It seems like I have been playing a handful of pretty unconventional games lately, and among the most notable was Beyond: Two Souls. The hype around this title was pretty significant after Quantic Dream’s last title, Heavy Rain, managed to release to very little fanfare before garnering a lot of critical acclaim. Heavy Rain was an interesting title that took me some time to wrap my head around, but eventually I did play and finish it, giving it a solid score in my review.
Of course, with hype comes ridiculous expectations as well, and quite often they do not live up to what fans want. Mass Effect 3 is my primary example – it was a great game (despite an ending many people did not like and that later got expanded upon), but the expectations were so enormous that it was doomed to receive a lot of critical feedback as well. Countless other games fall into this category as well, and often times that criticism is deserved, at least on some level.
Beyond: Two Souls is no exception. If you come into this game expecting a twitch action Call of Duty game, you are going to be sorely disappointed. The narrative is not quite as flexible as Heavy Rain’s either, which can be seen as a good or bad thing I suppose depending on perspective. However, the malleable nature of Heavy Rain’s story provided good incentive to play through it several times (it was dubbed an interactive drama by Quantic), despite the relatively short start-to-finish duration. Beyond certainly has moments like this, but the storyline is a good deal more linear.
With a cast that included the likes of Ellen Page and Willem Dafoe, plus the use of cutting edge motion capture technology, it was clear that the intent here was to push the boundaries of storytelling. There were some lofty goals here, and by and large I think Beyond met them, but there are some disappointing hiccups along the way as well.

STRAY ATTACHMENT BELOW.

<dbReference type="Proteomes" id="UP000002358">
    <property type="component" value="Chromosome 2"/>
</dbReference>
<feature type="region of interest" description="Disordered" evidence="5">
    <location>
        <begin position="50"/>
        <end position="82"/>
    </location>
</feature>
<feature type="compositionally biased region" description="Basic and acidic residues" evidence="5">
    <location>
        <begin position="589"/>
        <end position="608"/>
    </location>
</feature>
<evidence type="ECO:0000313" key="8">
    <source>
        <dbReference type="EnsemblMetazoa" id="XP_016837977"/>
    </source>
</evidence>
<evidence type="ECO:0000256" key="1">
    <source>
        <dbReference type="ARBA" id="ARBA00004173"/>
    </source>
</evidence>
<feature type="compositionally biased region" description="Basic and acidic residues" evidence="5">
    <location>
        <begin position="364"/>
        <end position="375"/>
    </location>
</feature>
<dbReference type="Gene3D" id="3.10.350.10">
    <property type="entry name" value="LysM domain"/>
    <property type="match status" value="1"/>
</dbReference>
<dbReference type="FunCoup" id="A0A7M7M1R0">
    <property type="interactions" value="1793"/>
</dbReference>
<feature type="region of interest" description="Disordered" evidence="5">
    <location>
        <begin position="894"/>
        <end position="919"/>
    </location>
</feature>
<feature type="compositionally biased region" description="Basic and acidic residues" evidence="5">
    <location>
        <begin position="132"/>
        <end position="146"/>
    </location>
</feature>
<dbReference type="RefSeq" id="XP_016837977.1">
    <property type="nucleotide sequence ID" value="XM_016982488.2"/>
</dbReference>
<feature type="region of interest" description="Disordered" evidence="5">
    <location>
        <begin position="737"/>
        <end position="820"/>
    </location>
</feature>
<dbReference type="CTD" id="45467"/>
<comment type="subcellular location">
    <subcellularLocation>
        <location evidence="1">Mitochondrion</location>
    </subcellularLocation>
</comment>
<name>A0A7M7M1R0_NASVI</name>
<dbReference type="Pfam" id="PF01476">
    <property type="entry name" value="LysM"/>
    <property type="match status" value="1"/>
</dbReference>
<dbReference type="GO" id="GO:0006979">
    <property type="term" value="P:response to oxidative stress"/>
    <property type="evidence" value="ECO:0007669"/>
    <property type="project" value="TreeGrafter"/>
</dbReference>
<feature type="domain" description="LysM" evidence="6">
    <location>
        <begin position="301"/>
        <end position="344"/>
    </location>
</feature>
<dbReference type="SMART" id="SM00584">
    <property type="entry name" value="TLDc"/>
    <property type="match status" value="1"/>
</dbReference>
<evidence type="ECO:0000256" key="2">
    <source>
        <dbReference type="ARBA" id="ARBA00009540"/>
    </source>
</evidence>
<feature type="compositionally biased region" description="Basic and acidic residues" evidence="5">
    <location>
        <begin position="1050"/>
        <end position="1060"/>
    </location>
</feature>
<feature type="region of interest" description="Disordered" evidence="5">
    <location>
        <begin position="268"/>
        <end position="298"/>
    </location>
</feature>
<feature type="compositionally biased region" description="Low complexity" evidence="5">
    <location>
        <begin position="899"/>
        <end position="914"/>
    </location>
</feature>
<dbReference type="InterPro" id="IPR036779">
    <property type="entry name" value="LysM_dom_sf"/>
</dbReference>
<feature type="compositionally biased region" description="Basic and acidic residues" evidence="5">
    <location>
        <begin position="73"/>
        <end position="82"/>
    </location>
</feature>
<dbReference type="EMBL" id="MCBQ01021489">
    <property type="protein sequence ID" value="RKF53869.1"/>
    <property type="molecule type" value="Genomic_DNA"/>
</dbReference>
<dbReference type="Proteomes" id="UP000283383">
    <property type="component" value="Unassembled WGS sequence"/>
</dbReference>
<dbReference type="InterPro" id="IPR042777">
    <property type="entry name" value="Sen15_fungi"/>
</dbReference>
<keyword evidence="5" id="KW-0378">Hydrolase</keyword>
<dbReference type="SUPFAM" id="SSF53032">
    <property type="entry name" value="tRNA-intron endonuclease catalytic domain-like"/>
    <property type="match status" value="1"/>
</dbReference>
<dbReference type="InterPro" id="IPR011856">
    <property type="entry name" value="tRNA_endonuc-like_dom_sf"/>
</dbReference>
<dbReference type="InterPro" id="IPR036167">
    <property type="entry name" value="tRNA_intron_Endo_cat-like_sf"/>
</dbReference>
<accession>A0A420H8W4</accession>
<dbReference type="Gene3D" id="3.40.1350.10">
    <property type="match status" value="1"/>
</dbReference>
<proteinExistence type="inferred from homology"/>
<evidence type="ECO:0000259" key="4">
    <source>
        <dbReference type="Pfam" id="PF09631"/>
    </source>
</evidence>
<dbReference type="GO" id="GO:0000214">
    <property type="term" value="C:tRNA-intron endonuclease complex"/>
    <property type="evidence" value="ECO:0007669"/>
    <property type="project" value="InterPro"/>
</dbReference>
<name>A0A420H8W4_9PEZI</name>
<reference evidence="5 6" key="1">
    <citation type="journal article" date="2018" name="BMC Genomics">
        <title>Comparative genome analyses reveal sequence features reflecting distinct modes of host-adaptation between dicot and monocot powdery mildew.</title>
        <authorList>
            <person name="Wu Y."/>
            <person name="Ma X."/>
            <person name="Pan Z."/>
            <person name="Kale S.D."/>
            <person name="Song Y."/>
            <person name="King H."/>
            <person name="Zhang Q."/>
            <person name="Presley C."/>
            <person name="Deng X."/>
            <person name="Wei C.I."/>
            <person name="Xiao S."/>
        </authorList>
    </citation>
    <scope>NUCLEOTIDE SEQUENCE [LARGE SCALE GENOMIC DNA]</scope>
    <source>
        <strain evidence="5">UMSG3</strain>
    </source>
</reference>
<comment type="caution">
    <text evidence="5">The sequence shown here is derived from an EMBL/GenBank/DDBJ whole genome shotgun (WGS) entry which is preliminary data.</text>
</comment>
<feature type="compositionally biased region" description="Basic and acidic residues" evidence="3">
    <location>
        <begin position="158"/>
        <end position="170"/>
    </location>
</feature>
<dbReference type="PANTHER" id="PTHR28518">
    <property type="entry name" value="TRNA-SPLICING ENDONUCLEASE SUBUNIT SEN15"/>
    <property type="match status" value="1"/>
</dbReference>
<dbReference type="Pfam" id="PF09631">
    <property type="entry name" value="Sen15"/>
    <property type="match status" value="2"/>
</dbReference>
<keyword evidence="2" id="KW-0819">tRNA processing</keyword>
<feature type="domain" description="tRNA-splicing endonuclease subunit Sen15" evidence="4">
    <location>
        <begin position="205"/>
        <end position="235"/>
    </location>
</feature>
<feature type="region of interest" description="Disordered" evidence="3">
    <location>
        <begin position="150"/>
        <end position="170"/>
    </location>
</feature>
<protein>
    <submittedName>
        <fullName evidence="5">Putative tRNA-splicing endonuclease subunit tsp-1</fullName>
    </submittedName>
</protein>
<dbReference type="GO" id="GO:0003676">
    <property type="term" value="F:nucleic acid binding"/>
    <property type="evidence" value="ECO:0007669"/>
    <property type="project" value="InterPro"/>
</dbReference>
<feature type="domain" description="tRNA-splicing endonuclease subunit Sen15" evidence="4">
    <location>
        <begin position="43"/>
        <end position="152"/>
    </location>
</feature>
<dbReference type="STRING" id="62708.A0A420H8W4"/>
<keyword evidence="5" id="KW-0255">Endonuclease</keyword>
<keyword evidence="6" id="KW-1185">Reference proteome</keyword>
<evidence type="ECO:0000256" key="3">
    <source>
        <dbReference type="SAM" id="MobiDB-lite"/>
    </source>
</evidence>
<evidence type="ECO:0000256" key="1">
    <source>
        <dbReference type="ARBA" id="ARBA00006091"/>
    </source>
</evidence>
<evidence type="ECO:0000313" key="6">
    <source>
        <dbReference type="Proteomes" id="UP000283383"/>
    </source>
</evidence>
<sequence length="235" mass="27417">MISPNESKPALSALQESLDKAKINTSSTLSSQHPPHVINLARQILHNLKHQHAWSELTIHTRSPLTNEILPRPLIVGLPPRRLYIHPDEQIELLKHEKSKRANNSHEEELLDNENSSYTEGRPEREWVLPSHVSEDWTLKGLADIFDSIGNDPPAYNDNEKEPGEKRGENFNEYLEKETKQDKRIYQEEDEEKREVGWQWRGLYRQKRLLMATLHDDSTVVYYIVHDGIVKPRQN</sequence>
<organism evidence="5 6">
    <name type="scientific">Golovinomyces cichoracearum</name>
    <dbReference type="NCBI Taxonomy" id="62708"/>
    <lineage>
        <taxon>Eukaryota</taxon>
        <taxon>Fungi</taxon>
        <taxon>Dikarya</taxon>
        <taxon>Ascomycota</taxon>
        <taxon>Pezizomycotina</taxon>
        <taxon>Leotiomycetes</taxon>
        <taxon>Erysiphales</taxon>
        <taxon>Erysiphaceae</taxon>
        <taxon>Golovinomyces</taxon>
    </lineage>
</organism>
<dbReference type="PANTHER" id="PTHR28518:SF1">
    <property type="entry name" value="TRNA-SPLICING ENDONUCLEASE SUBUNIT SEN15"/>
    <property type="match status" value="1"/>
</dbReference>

Graphics – 10:
The visuals are pretty amazing. I noted the use of actual actors and motion capture, and the team here did an excellent job of making the main character, Jodie, look just like Ellen Page. Her facial expressions and mannerisms often look incredibly lifelike. Other actors do not get quite as much time focused on them, but their characters look sharp as well. If this was all about the characters, that would be good enough for a high score, but the environments are often very detailed as well, and the interactions with them generally looks sharp and believable also.
Sound and Music – 10:
Most of the voice work in Heavy Rain was pretty good, but there is a world of difference between the line delivery found there, and how the cast here in Beyond: Two Souls sounds. The dialogue is much more natural, without some of the stiffness you find in most games with this much dialog. The music score is not generally memorable, but subtly playing in the background and providing a solid ambiance to everything else that is happening.
Gameplay – 6:
I realize this sounds harsh, but with good reason. The characters control very roughly – again a complaint of mine from Heavy Rain. The new controls certainly are better, but at times movement just feels sluggish at best, and sometimes broken at worst. There were times I walked into a corner or around some furniture and really struggled just to get around the stool in front of me. The camera angles did not help matters much either. Usually you can affect which angle you are viewing, but you never really seem to have complete control over it. I can understand this from a cinematic standpoint, but it is very frustrating to walk past something on a table you need to interact with, and find yourself doing so four or five times because it may have shifted off of the screen slightly.